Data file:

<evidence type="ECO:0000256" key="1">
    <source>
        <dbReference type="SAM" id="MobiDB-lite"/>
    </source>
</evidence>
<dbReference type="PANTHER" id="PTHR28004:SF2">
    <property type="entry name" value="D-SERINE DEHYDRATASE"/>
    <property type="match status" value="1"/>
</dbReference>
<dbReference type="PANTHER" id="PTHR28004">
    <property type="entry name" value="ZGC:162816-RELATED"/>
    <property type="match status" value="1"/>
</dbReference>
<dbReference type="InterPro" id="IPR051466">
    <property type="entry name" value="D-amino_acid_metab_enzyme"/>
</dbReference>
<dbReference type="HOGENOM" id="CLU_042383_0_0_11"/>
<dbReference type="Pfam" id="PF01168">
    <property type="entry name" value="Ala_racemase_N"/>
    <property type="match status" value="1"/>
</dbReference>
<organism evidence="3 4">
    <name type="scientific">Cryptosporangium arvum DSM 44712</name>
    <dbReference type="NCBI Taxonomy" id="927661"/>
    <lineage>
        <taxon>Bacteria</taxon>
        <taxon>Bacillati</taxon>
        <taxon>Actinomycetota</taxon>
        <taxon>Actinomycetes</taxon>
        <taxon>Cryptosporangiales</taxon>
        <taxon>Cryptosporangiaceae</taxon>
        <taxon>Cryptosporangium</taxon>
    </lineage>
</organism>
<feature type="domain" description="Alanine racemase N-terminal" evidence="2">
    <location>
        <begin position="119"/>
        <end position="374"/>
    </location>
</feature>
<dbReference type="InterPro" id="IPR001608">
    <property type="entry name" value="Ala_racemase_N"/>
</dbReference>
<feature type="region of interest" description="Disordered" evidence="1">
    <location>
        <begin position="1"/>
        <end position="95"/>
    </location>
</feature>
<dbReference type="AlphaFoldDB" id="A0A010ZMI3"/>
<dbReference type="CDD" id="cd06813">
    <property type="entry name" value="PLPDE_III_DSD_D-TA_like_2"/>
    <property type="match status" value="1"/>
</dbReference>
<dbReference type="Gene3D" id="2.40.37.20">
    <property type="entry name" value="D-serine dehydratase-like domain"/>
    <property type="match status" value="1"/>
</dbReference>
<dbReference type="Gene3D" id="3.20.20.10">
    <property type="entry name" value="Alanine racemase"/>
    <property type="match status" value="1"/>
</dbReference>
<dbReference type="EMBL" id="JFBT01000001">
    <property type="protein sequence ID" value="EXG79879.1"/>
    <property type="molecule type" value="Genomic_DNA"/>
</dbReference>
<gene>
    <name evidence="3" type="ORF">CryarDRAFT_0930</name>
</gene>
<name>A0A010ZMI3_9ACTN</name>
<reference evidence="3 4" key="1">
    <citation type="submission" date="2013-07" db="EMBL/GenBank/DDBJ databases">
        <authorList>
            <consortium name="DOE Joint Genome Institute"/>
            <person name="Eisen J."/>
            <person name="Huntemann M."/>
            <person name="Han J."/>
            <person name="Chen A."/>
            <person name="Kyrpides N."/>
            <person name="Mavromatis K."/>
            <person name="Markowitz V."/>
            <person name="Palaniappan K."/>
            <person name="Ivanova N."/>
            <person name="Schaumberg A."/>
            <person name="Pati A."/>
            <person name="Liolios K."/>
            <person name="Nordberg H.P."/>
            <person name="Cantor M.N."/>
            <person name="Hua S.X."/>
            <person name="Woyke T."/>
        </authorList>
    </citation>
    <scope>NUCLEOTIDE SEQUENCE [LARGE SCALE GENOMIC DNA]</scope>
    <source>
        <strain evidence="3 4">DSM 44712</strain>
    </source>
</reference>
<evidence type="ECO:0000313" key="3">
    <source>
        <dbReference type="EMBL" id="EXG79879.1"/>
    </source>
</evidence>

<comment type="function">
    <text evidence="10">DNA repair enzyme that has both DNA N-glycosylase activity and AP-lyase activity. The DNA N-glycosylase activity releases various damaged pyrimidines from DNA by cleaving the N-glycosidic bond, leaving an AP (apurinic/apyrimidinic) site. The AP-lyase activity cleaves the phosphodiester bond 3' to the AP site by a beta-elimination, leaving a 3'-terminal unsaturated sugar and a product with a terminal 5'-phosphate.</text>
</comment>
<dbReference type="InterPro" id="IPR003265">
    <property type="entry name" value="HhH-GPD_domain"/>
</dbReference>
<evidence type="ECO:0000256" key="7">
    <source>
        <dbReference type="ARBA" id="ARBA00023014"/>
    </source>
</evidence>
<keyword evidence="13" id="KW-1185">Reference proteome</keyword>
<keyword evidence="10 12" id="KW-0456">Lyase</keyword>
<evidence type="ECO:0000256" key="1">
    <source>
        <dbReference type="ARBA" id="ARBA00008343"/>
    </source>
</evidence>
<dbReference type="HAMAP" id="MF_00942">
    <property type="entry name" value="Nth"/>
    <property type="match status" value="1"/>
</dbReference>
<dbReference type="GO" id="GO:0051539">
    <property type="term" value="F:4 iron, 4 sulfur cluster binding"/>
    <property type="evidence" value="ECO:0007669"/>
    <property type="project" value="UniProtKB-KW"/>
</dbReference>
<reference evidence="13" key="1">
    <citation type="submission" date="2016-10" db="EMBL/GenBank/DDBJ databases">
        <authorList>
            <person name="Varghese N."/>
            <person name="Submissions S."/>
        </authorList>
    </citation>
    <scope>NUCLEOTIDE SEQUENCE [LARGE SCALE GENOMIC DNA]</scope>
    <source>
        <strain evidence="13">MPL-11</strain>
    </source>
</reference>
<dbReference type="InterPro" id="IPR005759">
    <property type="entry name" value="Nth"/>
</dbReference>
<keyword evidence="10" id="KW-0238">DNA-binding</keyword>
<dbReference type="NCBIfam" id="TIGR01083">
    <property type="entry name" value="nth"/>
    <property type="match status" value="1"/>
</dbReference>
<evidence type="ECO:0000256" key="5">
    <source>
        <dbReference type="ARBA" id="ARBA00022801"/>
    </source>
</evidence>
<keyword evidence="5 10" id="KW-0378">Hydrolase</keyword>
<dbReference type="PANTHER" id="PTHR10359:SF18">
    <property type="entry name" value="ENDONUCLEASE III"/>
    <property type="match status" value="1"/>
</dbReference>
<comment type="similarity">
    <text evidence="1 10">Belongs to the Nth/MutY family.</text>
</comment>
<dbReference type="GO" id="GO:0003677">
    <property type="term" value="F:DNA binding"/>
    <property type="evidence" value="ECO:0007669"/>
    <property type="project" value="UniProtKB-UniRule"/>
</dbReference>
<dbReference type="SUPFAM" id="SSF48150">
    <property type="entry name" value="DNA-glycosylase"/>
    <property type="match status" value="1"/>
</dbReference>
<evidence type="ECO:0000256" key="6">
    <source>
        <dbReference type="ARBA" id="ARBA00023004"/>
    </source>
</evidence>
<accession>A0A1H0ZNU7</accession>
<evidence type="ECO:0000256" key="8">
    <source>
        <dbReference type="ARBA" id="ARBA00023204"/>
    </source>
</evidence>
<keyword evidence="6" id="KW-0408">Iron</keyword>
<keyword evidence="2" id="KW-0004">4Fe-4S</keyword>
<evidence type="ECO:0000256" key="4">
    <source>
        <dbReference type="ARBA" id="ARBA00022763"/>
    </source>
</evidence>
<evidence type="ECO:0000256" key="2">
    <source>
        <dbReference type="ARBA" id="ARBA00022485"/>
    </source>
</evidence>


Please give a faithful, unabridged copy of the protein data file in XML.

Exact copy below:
<evidence type="ECO:0000256" key="1">
    <source>
        <dbReference type="SAM" id="MobiDB-lite"/>
    </source>
</evidence>
<dbReference type="PANTHER" id="PTHR28004:SF2">
    <property type="entry name" value="D-SERINE DEHYDRATASE"/>
    <property type="match status" value="1"/>
</dbReference>
<dbReference type="PANTHER" id="PTHR28004">
    <property type="entry name" value="ZGC:162816-RELATED"/>
    <property type="match status" value="1"/>
</dbReference>
<dbReference type="InterPro" id="IPR051466">
    <property type="entry name" value="D-amino_acid_metab_enzyme"/>
</dbReference>
<dbReference type="HOGENOM" id="CLU_042383_0_0_11"/>
<dbReference type="Pfam" id="PF01168">
    <property type="entry name" value="Ala_racemase_N"/>
    <property type="match status" value="1"/>
</dbReference>
<organism evidence="3 4">
    <name type="scientific">Cryptosporangium arvum DSM 44712</name>
    <dbReference type="NCBI Taxonomy" id="927661"/>
    <lineage>
        <taxon>Bacteria</taxon>
        <taxon>Bacillati</taxon>
        <taxon>Actinomycetota</taxon>
        <taxon>Actinomycetes</taxon>
        <taxon>Cryptosporangiales</taxon>
        <taxon>Cryptosporangiaceae</taxon>
        <taxon>Cryptosporangium</taxon>
    </lineage>
</organism>
<feature type="domain" description="Alanine racemase N-terminal" evidence="2">
    <location>
        <begin position="119"/>
        <end position="374"/>
    </location>
</feature>
<dbReference type="InterPro" id="IPR001608">
    <property type="entry name" value="Ala_racemase_N"/>
</dbReference>
<feature type="region of interest" description="Disordered" evidence="1">
    <location>
        <begin position="1"/>
        <end position="95"/>
    </location>
</feature>
<dbReference type="AlphaFoldDB" id="A0A010ZMI3"/>
<dbReference type="CDD" id="cd06813">
    <property type="entry name" value="PLPDE_III_DSD_D-TA_like_2"/>
    <property type="match status" value="1"/>
</dbReference>
<dbReference type="Gene3D" id="2.40.37.20">
    <property type="entry name" value="D-serine dehydratase-like domain"/>
    <property type="match status" value="1"/>
</dbReference>
<dbReference type="Gene3D" id="3.20.20.10">
    <property type="entry name" value="Alanine racemase"/>
    <property type="match status" value="1"/>
</dbReference>
<dbReference type="EMBL" id="JFBT01000001">
    <property type="protein sequence ID" value="EXG79879.1"/>
    <property type="molecule type" value="Genomic_DNA"/>
</dbReference>
<gene>
    <name evidence="3" type="ORF">CryarDRAFT_0930</name>
</gene>
<name>A0A010ZMI3_9ACTN</name>
<reference evidence="3 4" key="1">
    <citation type="submission" date="2013-07" db="EMBL/GenBank/DDBJ databases">
        <authorList>
            <consortium name="DOE Joint Genome Institute"/>
            <person name="Eisen J."/>
            <person name="Huntemann M."/>
            <person name="Han J."/>
            <person name="Chen A."/>
            <person name="Kyrpides N."/>
            <person name="Mavromatis K."/>
            <person name="Markowitz V."/>
            <person name="Palaniappan K."/>
            <person name="Ivanova N."/>
            <person name="Schaumberg A."/>
            <person name="Pati A."/>
            <person name="Liolios K."/>
            <person name="Nordberg H.P."/>
            <person name="Cantor M.N."/>
            <person name="Hua S.X."/>
            <person name="Woyke T."/>
        </authorList>
    </citation>
    <scope>NUCLEOTIDE SEQUENCE [LARGE SCALE GENOMIC DNA]</scope>
    <source>
        <strain evidence="3 4">DSM 44712</strain>
    </source>
</reference>
<evidence type="ECO:0000313" key="3">
    <source>
        <dbReference type="EMBL" id="EXG79879.1"/>
    </source>
</evidence>

<comment type="function">
    <text evidence="10">DNA repair enzyme that has both DNA N-glycosylase activity and AP-lyase activity. The DNA N-glycosylase activity releases various damaged pyrimidines from DNA by cleaving the N-glycosidic bond, leaving an AP (apurinic/apyrimidinic) site. The AP-lyase activity cleaves the phosphodiester bond 3' to the AP site by a beta-elimination, leaving a 3'-terminal unsaturated sugar and a product with a terminal 5'-phosphate.</text>
</comment>
<dbReference type="InterPro" id="IPR003265">
    <property type="entry name" value="HhH-GPD_domain"/>
</dbReference>
<evidence type="ECO:0000256" key="7">
    <source>
        <dbReference type="ARBA" id="ARBA00023014"/>
    </source>
</evidence>
<keyword evidence="13" id="KW-1185">Reference proteome</keyword>
<keyword evidence="10 12" id="KW-0456">Lyase</keyword>
<evidence type="ECO:0000256" key="1">
    <source>
        <dbReference type="ARBA" id="ARBA00008343"/>
    </source>
</evidence>
<dbReference type="HAMAP" id="MF_00942">
    <property type="entry name" value="Nth"/>
    <property type="match status" value="1"/>
</dbReference>
<dbReference type="GO" id="GO:0051539">
    <property type="term" value="F:4 iron, 4 sulfur cluster binding"/>
    <property type="evidence" value="ECO:0007669"/>
    <property type="project" value="UniProtKB-KW"/>
</dbReference>
<reference evidence="13" key="1">
    <citation type="submission" date="2016-10" db="EMBL/GenBank/DDBJ databases">
        <authorList>
            <person name="Varghese N."/>
            <person name="Submissions S."/>
        </authorList>
    </citation>
    <scope>NUCLEOTIDE SEQUENCE [LARGE SCALE GENOMIC DNA]</scope>
    <source>
        <strain evidence="13">MPL-11</strain>
    </source>
</reference>
<dbReference type="InterPro" id="IPR005759">
    <property type="entry name" value="Nth"/>
</dbReference>
<keyword evidence="10" id="KW-0238">DNA-binding</keyword>
<dbReference type="NCBIfam" id="TIGR01083">
    <property type="entry name" value="nth"/>
    <property type="match status" value="1"/>
</dbReference>
<evidence type="ECO:0000256" key="5">
    <source>
        <dbReference type="ARBA" id="ARBA00022801"/>
    </source>
</evidence>
<keyword evidence="5 10" id="KW-0378">Hydrolase</keyword>
<dbReference type="PANTHER" id="PTHR10359:SF18">
    <property type="entry name" value="ENDONUCLEASE III"/>
    <property type="match status" value="1"/>
</dbReference>
<comment type="similarity">
    <text evidence="1 10">Belongs to the Nth/MutY family.</text>
</comment>
<dbReference type="GO" id="GO:0003677">
    <property type="term" value="F:DNA binding"/>
    <property type="evidence" value="ECO:0007669"/>
    <property type="project" value="UniProtKB-UniRule"/>
</dbReference>
<dbReference type="SUPFAM" id="SSF48150">
    <property type="entry name" value="DNA-glycosylase"/>
    <property type="match status" value="1"/>
</dbReference>
<evidence type="ECO:0000256" key="6">
    <source>
        <dbReference type="ARBA" id="ARBA00023004"/>
    </source>
</evidence>
<accession>A0A1H0ZNU7</accession>
<evidence type="ECO:0000256" key="8">
    <source>
        <dbReference type="ARBA" id="ARBA00023204"/>
    </source>
</evidence>
<keyword evidence="6" id="KW-0408">Iron</keyword>
<keyword evidence="2" id="KW-0004">4Fe-4S</keyword>
<evidence type="ECO:0000256" key="4">
    <source>
        <dbReference type="ARBA" id="ARBA00022763"/>
    </source>
</evidence>
<evidence type="ECO:0000256" key="2">
    <source>
        <dbReference type="ARBA" id="ARBA00022485"/>
    </source>
</evidence>